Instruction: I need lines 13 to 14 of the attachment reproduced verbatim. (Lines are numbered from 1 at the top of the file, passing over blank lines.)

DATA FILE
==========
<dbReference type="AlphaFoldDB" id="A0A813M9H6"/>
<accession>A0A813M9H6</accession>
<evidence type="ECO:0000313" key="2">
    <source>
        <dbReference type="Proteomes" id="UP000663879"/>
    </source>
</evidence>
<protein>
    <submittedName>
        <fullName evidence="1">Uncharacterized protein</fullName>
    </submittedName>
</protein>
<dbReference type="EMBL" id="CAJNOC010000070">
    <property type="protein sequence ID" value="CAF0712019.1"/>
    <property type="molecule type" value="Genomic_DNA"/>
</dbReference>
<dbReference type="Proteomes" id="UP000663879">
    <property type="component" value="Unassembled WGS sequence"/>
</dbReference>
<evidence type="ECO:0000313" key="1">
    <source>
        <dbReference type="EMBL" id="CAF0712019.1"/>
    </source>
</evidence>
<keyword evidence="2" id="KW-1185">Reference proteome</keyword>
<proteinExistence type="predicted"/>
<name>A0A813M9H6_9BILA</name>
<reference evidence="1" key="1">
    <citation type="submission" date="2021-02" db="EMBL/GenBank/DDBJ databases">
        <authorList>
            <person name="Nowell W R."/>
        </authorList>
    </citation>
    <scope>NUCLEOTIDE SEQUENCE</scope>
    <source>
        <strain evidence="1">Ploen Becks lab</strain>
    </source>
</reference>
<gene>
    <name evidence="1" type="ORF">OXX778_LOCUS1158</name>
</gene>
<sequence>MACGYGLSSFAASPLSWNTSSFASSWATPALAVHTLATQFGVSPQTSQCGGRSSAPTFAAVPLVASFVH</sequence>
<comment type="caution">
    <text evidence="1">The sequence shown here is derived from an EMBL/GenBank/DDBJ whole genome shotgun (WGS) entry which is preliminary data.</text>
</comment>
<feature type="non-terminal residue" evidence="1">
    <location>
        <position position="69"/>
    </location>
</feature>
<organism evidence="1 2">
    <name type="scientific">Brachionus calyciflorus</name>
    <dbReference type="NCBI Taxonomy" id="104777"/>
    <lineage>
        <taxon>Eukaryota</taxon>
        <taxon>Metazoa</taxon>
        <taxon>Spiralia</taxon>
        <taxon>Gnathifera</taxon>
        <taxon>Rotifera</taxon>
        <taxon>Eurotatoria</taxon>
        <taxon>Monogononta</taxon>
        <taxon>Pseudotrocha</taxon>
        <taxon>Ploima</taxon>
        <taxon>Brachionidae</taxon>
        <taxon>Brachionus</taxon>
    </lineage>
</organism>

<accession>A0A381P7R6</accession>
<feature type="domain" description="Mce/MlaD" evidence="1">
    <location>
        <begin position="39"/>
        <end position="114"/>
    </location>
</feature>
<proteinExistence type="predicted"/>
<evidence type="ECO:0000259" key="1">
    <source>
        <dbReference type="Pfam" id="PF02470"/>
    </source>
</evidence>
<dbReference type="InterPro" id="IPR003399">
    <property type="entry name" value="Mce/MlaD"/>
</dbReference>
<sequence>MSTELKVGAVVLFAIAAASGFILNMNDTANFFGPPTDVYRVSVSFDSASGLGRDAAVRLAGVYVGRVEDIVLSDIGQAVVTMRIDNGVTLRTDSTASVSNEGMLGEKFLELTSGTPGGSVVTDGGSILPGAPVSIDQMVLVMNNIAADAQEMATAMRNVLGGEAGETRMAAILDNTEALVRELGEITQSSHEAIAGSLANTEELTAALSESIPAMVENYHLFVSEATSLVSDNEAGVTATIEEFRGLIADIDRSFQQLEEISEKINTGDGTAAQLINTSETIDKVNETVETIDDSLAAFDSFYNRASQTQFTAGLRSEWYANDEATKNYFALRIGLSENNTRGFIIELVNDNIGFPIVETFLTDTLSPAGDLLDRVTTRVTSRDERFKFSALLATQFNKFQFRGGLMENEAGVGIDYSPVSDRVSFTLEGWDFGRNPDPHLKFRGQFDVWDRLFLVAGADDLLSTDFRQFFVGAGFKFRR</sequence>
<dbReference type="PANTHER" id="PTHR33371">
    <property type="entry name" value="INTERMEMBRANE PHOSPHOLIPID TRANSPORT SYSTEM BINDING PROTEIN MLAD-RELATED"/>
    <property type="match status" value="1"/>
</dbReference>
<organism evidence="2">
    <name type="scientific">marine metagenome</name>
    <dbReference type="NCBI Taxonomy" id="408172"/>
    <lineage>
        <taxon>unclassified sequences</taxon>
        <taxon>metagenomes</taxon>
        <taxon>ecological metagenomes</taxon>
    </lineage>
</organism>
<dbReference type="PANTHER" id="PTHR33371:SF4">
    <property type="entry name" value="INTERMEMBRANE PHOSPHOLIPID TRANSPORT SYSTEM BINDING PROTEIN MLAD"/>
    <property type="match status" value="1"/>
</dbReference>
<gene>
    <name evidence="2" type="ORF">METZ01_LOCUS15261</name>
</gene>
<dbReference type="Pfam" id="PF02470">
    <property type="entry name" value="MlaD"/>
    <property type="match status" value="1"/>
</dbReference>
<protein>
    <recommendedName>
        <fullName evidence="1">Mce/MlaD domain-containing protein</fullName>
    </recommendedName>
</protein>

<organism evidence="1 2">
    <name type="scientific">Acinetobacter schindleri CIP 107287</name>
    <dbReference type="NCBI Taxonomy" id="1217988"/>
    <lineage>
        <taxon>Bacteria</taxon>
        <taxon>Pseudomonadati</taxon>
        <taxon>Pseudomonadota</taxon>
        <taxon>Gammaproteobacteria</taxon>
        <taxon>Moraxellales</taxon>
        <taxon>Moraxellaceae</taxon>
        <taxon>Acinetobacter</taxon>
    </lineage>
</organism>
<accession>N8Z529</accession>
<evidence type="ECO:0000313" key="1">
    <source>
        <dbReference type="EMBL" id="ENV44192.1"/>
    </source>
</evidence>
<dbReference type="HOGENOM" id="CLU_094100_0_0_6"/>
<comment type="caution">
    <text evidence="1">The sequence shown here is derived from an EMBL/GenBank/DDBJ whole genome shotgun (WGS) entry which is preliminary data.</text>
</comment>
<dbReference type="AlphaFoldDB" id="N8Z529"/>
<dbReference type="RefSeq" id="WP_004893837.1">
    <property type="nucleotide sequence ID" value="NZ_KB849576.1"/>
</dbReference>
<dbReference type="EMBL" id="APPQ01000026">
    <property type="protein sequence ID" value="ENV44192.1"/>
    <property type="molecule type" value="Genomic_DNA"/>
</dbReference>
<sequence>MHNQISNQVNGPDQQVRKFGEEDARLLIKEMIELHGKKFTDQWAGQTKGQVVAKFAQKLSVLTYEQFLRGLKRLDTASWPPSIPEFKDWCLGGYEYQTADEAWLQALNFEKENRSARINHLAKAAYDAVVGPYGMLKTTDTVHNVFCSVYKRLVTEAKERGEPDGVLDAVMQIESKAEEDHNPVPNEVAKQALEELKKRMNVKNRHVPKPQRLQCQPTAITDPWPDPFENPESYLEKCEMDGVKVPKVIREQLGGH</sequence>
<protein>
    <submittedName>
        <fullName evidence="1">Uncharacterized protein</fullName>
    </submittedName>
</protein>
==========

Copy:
<dbReference type="EMBL" id="CAJNOC010000070">
    <property type="protein sequence ID" value="CAF0712019.1"/>